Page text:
First, a couple links: a recent beautiful Astronomy Picture of the Day; and, if you happen to be a Battlestar Galactica fan, a recent segment from NPR’s Weekend Edition all about the music of BSG. (Ahem. But please don’t leave any Season 4 spoilers in the comments, because I’m only partway through the season. ^_^)
Second, I give notice: my blogging is apt to be spotty over the next few weeks as my move takes place. Monday the guy with the big truck comes to pick up the stuff. What happens next — and when — depends entirely on the schedule of the guy in the truck. We’re rolling with it, people. Uncertainty is FUN! Sigh…
Third, a recent interesting FAQ:
You’ve mentioned that an adult edition of Graceling is available in the U.K., Australia, and the Netherlands, and is scheduled to be published in France. Is there an adult version of Graceling available in North America?
The “adult” British edition of Graceling and the “young adult” American edition of Graceling are identical, word-for-word, except that in the British edition, of course, my American English has been Britishized. (I.e., “armor” is spelled “armour,” double quotes become single quotes, and a few distinctively American words have been changed to the British equivalents.) And, the exact same Dutch translation is used for both the YA and adult editions in the Netherlands. I’m not sure what will happen in France, but I assume the two French editions will also match.
What makes Graceling YA in North America is that it happened to be purchased and published by a children’s imprint (Harcourt Children’s Books) in North America. What makes Graceling adult in the U.K. is that it happened to be purchased and published by an adult fantasy imprint (Gollancz) in the U.K.. The covers and design are different, and might reflect the different ages to which the books are supposedly marketed — but, ironically, my Dutch publisher uses the American YA cover for their adult edition and the British adult cover for their YA edition, because the feeling in the Netherlands is that the dagger works best for older readers and the girl-with-sword works best for younger readers.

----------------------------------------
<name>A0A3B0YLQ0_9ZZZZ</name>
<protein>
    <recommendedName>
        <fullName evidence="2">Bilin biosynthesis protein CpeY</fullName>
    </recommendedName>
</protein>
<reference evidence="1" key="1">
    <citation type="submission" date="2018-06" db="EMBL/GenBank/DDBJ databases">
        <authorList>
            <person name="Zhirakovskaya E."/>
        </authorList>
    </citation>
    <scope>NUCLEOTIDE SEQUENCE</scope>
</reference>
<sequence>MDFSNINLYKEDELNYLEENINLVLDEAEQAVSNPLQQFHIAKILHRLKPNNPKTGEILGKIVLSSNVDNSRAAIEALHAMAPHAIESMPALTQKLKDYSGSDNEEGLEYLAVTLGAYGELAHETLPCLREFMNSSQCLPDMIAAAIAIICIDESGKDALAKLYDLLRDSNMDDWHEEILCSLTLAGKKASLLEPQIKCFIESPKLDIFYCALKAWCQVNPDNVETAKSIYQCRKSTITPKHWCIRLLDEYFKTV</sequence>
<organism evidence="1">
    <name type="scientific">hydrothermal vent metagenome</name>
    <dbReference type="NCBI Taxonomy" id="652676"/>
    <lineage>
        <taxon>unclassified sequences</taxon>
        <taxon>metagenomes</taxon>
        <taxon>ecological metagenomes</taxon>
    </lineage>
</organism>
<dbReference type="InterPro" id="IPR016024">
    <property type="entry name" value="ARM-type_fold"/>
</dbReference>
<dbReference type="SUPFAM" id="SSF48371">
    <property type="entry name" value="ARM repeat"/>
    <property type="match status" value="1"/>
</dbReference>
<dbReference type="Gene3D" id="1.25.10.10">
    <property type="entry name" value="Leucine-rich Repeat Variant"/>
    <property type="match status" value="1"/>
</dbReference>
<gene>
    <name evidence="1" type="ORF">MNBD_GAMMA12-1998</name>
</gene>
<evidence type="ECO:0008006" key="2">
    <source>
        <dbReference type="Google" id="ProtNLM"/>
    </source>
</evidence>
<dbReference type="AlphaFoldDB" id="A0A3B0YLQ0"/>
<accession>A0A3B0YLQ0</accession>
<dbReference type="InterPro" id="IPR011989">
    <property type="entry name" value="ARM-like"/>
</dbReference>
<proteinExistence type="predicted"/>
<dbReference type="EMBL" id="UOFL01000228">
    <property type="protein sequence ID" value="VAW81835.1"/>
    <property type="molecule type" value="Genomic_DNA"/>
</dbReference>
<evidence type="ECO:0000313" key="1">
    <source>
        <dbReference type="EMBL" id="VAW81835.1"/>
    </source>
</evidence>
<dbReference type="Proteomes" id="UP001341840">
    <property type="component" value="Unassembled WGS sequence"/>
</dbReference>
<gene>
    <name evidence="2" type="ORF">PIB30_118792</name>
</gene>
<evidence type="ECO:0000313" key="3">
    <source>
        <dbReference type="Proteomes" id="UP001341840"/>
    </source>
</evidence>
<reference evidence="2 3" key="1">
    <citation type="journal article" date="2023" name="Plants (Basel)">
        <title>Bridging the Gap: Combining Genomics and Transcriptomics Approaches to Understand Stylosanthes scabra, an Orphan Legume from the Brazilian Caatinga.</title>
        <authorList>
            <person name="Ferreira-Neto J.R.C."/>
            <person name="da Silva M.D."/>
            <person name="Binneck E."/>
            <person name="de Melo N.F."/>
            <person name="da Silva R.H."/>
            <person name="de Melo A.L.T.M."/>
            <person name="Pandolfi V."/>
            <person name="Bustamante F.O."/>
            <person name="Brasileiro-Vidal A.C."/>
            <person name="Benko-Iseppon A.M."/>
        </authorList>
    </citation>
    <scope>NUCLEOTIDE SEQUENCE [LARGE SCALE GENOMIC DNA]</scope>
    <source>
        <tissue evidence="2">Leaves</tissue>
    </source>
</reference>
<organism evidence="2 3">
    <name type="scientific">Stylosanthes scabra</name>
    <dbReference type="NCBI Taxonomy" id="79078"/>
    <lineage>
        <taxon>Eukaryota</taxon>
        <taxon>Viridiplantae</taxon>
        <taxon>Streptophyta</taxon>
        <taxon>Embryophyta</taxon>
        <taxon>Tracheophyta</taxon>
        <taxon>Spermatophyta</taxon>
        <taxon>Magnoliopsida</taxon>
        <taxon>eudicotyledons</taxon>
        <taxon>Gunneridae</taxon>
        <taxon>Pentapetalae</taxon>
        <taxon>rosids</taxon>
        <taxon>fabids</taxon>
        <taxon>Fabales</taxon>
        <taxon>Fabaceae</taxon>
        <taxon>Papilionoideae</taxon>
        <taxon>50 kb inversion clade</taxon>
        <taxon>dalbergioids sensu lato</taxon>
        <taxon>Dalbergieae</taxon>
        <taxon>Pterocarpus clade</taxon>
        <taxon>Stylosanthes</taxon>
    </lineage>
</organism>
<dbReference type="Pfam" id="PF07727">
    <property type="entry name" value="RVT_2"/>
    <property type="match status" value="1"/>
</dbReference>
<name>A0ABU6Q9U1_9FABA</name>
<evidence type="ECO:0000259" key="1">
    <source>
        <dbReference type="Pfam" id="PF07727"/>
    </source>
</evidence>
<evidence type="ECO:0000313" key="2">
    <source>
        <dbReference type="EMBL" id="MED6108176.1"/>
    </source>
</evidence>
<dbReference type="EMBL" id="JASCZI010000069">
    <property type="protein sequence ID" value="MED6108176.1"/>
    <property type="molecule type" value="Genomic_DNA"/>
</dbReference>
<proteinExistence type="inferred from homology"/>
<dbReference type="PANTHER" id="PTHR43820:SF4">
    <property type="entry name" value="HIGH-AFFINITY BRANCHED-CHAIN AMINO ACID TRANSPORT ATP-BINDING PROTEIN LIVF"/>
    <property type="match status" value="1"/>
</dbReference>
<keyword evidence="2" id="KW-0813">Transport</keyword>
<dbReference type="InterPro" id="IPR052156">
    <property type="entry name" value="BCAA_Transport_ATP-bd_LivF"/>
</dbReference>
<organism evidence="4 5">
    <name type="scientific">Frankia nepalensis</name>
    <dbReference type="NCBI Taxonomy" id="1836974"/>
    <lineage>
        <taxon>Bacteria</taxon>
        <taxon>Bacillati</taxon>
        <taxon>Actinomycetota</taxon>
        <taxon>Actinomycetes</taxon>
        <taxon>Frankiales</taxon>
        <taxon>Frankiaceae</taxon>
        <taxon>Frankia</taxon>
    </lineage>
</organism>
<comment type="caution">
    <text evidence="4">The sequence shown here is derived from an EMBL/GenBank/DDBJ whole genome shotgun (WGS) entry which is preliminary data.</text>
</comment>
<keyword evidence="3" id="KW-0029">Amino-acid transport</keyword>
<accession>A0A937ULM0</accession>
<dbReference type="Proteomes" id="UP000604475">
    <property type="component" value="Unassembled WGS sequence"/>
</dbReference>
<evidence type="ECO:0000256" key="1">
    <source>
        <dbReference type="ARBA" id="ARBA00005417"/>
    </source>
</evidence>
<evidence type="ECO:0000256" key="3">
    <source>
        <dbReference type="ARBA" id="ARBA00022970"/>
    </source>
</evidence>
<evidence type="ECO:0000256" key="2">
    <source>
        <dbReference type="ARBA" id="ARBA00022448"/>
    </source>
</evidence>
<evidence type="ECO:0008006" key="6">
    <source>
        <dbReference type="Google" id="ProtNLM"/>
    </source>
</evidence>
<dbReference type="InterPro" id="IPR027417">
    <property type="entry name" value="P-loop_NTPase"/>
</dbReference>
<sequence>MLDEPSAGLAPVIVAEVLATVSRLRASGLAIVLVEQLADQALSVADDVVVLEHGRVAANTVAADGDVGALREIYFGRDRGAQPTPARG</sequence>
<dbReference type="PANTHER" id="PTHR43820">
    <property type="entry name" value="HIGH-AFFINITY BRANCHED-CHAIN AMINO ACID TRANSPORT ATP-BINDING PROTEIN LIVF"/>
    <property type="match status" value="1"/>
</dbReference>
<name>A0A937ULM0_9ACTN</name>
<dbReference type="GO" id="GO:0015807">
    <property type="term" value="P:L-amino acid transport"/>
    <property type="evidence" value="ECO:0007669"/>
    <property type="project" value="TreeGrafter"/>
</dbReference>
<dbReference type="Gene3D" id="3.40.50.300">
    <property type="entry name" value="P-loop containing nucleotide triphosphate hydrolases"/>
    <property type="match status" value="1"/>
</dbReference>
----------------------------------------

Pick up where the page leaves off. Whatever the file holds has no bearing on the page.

I guess you could say that my book is a crossover of sorts. My American agent focused on submitting the book to YA imprints, because books like Graceling tend to land YA publishers here at home. But my European agent got some bites from adult imprints — so, there you have it! If the emails I receive are any indication, readers of all ages read both editions.
Of course, this whole thing brings up the messy question of the difference between YA and adult lit. This is one of my least favorite questions, because I don’t entirely believe in the distinction — or, more accurately, I don’t believe in ranking adult lit above YA lit (or any other children’s lit) when it comes to literary merit, which most people seem to do without even thinking about it. It’s the same as the genre question. We all know that sci fi (or horror or romance or mysteries or whatever) and serious literary fiction are mutually exclusive categories, right? WRONG. Anyway. What I won’t do here is try to define YA literature by its content (though I am happy to send you to a recent post on The Horn Book blog, where Roger Sutton got into it a little bit. Also, check out the comments in this post. The YA v. adult question is one you can find people haggling about all over the Internet, if you do a little searching).
What I hope I have done is explain that ultimately, in the publishing world, the (sometimes arbitrary) distinction depends on things like what imprints pick the book up; the way the book is designed, marketed, and publicized; and where in the library/bookstore the book can be found. But regardless of whether the edition is adult or young adult, the words in the book are the same. Make sense?
FYI, when I write, I am not assuming any particular audience age. I just write.
I think I just beat that question pretty much into the ground.
If you’ve made it this far, here’s a reward: a great dance from last week’s SYTYCD. Karla (contemporary jazz) and Jonathan (salsa) dancing contemporary, choreographed by Stacey Tookey. Check it out — it’s worth 2 minutes of your day!